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...two travellers in search of the world's wildlife

3 July 2011


2nd July 2011

Honestly I’ve never been so cold in my life.

You see, the attraction of the El Tatio geysers is in the mystical towers of steam they put out. But within an hour or so of dawn the bright altiplano sun has burned the steam away and rendered the spectacle nothing more than a wide field full of puddles of bubbling water. So: you have to be picked up from your hotel at 4am for the two hour drive up to the geyser field, and then you can wander out and watch the sun rise slowly over the caldera. This morning it was -13 degrees C and I would have loved some nice big boots, a woolly hat and a thick jacket. Two T-shirt, two long-sleeved shirts, a merino cardigan, a sleeveless down jacket and a lightweight waterproof were woefully inadequate. And my toes were painful in spite of three socks.

But I must admit that when I stopped shivering and shuddering long enough to see straight, the sight of the dozens of curling columns of steam scattered over the huge caldera (big volcanic crater) was very beautiful. Wandering among the geysers we found some that bubbled away fiercely like a jacuzzi, others that were spitting out mineral dust and had built themselves a big encrusted mound, and even some novelty mud geysers; blooping and glooping like a chocolate fondue. It was so teeth-chatteringly cold that we paused occasionally to stand right on top of small holes that were sending up less ferocious clouds of steam, just to get some feeling back in the toes. I’m not sure whether this was entirely wise, but it was definitely necessary. The utter freezing cold was as much something to marvel at as the geysers themselves.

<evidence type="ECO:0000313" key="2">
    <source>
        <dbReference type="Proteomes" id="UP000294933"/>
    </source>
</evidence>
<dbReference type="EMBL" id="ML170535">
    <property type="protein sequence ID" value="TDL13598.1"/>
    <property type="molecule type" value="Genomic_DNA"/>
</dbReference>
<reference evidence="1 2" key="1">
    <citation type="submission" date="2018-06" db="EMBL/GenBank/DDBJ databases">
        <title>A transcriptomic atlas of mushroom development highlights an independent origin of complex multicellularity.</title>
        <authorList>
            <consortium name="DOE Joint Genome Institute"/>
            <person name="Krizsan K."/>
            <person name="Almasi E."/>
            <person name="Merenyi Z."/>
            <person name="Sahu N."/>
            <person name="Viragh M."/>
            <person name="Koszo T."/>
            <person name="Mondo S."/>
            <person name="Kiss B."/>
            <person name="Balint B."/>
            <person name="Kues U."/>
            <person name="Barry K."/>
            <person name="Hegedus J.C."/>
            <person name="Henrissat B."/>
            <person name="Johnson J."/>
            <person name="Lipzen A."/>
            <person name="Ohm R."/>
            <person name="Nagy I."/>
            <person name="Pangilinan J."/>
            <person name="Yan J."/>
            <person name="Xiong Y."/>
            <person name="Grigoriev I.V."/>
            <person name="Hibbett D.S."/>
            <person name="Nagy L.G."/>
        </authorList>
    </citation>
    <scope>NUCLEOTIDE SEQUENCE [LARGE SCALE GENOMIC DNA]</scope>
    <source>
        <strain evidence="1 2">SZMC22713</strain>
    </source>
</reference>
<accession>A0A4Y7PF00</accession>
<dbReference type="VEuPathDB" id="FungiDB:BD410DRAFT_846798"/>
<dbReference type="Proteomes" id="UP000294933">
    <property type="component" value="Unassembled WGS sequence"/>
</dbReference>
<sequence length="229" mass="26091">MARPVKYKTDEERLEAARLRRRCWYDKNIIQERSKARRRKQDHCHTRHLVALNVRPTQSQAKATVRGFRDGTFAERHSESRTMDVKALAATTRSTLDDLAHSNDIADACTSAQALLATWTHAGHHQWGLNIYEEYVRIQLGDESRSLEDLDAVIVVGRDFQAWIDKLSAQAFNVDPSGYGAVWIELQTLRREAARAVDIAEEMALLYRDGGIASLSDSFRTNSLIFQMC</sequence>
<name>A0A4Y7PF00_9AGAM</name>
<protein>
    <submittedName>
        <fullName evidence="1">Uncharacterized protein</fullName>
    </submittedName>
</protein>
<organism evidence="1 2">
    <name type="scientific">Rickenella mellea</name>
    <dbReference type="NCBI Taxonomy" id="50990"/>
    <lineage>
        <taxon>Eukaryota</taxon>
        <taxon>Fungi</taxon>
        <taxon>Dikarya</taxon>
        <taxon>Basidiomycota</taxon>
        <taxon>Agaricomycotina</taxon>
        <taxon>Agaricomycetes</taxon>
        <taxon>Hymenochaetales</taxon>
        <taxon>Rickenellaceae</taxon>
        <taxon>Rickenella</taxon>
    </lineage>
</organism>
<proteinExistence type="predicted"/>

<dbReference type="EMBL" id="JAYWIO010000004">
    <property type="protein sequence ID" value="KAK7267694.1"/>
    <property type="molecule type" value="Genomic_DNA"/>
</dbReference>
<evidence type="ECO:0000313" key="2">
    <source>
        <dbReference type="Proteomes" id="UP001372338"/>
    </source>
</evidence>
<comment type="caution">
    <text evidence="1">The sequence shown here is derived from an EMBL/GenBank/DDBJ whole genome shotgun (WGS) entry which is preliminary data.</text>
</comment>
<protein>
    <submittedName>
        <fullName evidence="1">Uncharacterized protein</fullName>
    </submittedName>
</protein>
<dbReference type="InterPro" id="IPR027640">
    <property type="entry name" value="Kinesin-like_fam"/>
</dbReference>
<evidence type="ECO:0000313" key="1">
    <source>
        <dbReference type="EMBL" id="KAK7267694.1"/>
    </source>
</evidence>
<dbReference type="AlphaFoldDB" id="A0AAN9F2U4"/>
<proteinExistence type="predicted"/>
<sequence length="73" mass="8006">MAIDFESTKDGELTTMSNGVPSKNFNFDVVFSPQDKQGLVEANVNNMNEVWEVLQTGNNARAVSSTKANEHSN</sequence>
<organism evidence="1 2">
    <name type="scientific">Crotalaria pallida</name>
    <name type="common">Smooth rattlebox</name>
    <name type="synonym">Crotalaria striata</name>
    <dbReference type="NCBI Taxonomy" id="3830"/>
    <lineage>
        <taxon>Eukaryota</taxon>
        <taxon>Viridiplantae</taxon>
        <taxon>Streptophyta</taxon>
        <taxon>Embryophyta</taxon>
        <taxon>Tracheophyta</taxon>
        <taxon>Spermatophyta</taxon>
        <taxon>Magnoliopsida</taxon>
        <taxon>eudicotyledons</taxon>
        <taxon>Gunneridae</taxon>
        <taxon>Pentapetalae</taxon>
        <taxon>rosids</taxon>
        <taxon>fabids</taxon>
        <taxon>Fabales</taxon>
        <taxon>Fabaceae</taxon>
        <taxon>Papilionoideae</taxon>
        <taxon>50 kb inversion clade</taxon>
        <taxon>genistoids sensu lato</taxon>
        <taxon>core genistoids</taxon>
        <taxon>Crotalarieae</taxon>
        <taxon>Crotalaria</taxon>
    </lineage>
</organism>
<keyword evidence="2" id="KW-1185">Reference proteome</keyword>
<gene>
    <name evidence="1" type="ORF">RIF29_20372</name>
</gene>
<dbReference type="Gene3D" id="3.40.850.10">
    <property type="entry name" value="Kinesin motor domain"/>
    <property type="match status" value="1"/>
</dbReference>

Once the sun was fully up we bundled gratefully back into the minibus and rumbled off to a secret little valley nearby where there were hot pools for bathing. This was one of the rewards of picking the pricey tour: other tour groups make use of a big communal pool near El Tatio. However, we had checked out of our hotel and so wouldn’t be able to shower off the stink of sulphur, so we left the rest of our tour paddling and wandered up the valley in search of wildlife. And there were literally dozens of Viscachas hopping around, so how about that! Better still, while admiring the fuzzy fellows I happened to notice that they had another admirer: a splendid Culpeo Fox sitting in the lee of a boulder, no doubt hoping for a Viscacha breakfast.

Once our fellow tourists were re-clothed and only smelling faintly of the bowels of hell, we rumbled off again to our final stop, Cactus Valley. An actual river flows here, probably joining up with the San Pedro further down, and we went for an enjoyable hike down into the gorge with tall spiny cacti growing on either side and the water rushing down a waterfall as the gorge tightened and became lost in shadow. Nice to notice that after this much time at high altitudes we had more puff than some of our fellow tourists. I also noticed that other tour groups only stopped here for a quick photo opportunity with the cacti at the top of the valley, so another win for our more expensive tour.

So there we have it. A good day out on a group tour, no complaints at all. Perhaps proving the well-worn cliché: you get what you pay for.

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